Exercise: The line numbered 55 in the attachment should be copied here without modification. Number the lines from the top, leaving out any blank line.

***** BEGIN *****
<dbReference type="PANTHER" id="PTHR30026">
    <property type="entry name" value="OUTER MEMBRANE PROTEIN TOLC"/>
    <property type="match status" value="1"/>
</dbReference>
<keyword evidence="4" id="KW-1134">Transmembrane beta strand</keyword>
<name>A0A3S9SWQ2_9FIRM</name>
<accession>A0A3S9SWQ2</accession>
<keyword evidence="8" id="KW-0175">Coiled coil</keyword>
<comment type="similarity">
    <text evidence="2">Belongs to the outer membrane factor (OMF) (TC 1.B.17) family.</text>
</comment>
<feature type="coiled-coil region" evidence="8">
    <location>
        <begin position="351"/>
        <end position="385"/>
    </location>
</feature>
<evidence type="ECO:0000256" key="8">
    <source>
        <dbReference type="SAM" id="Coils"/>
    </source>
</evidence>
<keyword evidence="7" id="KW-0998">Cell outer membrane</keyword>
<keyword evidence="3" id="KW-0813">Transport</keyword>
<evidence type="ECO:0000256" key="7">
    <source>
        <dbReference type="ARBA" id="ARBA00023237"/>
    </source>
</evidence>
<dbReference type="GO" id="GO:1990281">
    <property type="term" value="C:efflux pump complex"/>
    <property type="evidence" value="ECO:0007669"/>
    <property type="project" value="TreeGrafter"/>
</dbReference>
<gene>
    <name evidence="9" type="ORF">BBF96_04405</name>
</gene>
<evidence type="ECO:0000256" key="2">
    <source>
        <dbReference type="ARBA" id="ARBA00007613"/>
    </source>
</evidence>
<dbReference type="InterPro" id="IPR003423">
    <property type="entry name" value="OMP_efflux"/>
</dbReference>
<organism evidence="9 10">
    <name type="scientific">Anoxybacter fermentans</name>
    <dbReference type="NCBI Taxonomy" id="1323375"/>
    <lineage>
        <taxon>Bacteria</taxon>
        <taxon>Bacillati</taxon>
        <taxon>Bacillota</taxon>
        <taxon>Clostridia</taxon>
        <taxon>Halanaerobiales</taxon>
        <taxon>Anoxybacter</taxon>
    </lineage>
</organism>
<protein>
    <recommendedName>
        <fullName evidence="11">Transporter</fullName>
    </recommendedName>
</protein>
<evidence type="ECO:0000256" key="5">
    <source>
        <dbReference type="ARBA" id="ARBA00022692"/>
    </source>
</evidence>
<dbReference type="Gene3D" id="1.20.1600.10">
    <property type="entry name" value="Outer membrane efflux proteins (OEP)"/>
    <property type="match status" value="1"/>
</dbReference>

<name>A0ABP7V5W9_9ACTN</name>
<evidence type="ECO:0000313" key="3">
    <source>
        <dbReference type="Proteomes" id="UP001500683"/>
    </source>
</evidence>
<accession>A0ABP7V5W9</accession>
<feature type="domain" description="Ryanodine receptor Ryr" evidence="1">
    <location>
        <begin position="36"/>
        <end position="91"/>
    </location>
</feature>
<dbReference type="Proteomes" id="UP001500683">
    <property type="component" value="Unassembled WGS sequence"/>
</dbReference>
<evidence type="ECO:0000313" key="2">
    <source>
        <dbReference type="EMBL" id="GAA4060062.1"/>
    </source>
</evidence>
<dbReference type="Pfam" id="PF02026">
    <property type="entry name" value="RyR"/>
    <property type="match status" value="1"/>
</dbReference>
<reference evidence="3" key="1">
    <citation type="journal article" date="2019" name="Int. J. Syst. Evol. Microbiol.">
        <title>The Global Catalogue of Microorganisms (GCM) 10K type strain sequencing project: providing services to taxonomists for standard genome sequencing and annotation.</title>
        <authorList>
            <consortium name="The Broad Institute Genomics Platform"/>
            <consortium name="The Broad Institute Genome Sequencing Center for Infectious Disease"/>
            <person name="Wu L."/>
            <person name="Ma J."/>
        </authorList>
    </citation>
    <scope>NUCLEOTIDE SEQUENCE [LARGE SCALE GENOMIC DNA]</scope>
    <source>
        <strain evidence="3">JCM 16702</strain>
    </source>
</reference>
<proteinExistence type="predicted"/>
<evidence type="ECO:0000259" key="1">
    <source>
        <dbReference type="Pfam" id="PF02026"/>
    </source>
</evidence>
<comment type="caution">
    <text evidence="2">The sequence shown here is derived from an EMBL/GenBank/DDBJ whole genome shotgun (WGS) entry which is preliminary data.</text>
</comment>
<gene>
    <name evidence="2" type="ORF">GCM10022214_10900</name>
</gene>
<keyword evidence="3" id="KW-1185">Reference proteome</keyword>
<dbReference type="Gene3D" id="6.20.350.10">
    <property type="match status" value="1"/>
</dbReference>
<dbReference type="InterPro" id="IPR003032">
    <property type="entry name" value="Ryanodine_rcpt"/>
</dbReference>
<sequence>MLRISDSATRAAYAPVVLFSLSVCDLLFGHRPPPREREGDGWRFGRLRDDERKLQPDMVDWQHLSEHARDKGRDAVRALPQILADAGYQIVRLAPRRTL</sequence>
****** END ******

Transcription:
        <taxon>Anoxybacter</taxon>